Sep 282013

This services follows Frontier’s alternate-airport service from Trenton Mercer Airport which began late last year. It is interesting to note that two of the routes from Wilmington (to Houston and Denver) are longer than any of the routes from Trenton, perhaps enabled by Wilmington’s longer runway. The other three are to locations also served from Trenton.

Today’s Featured Map shows the new service from Wilmington, plus the Trenton service in grey.

Additional Information:

 Posted by at 9:33 am
Sep 272013

Reverse-engineering and simulating Sinclair’s amazing 1974 calculator with half the ROM of the HP-35

I’ve reverse-engineered the Sinclair Scientific calculator. The remarkable thing about this calculator is they took a simple 4-function calculator chip and reprogrammed its 320-instruction ROM to be a full scientific calculator. By looking at the chip, I’ve extracted the original code, reverse-engineered how it works, and written a JavaScript simulator that runs the original code and shows what the calculator is doing internally.

 Posted by at 4:59 am
Sep 162013



Not all batteries are created equal, and good design is rooted in this critical information. That is why we have the best resources on CR2032 batteries, including all of the CR2032 datasheets for the big brands. So don’t struggle for information – come to us first!



  • CR2032 datasheets for all major brands of CR2032 batteries.
  • Articles about designing with CR2032 batteries
  • A technical bulletin with all of the current information.


  • CR2032 Datasheet Update

    29 October 2010Our CR2032 datasheet section has been given an overhaul focused on ease of use, getting users to the datasheet they need faster than ever before.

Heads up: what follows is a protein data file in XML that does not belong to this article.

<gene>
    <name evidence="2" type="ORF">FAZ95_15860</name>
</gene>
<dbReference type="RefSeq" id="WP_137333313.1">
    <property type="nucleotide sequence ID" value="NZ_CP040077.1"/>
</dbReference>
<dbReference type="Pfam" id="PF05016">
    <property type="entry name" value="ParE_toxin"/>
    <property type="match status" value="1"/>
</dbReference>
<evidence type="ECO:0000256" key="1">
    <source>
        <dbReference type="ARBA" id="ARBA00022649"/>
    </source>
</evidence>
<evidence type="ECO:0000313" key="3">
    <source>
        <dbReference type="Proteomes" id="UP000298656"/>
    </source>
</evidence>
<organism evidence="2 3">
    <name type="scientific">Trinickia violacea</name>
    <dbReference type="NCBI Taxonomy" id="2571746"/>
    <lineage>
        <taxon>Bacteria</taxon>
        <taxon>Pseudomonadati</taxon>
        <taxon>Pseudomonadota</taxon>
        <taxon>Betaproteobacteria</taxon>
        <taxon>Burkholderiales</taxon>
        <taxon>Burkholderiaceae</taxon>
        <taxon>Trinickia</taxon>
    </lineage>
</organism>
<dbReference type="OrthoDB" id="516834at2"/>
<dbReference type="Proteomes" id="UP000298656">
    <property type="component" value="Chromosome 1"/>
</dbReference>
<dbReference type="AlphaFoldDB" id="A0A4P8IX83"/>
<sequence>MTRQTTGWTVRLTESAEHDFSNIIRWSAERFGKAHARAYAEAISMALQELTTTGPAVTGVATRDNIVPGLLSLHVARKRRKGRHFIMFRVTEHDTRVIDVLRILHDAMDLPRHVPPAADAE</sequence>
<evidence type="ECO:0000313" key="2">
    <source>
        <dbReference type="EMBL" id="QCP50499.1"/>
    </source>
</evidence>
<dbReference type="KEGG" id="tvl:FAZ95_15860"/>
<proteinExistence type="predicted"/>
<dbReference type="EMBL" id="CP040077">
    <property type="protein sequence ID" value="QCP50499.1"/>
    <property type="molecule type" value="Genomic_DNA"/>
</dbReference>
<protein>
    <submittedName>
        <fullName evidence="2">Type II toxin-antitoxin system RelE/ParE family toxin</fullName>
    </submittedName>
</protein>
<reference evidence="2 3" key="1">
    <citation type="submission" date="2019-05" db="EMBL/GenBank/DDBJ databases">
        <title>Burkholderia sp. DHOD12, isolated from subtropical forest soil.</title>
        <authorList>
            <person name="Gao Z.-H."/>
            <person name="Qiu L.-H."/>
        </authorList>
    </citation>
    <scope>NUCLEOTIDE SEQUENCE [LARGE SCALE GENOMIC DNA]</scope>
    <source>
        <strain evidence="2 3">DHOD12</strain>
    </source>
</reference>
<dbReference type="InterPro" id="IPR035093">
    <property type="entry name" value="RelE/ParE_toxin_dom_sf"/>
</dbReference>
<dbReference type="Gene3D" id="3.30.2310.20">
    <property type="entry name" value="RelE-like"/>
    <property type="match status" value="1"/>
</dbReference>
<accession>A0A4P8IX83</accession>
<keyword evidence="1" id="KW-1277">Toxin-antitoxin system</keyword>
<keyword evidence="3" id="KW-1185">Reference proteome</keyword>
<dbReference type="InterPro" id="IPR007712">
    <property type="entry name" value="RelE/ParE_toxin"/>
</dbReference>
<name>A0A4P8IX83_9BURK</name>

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  • New CR2032 Site Launched!

    05 October 2010CR2032 batteries are prevelant enough to deserve their own website, which we intend to provide.

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 Posted by at 6:09 pm
Sep 112013

Exploring the TI MSP430 platform with Energia Arduino-compatible IDE

Posted on 26 September 2012. Tags: , , , , , , , , , , , , , ,


Over the last year or so Texas Instruments have been literally pushing their MSP430 development platform hard by offering an inexpensive development kit – their LaunchPad. For around ten dollars (not everyone could get it for $4.30) it includes a development board with flash emulation tool and USB interface, two of their microcontrollers, crystal, USB cable and some headers. It was (is?) a bargain and tens of thousands of LaunchPads were sold. Happy days.

However after the courier arrived and the parcel was opened, getting started with the LaunchPad was an issue for some people. Not everyone has been exposed to complex IDEs or university-level subjects on this topic. And to get started you needed to use a version of Code Composer Studio or IAR Embedded Workbench IDEs, which scared a few people off. So those LaunchPads went in the cupboard and gathered dust.

 Posted by at 6:23 pm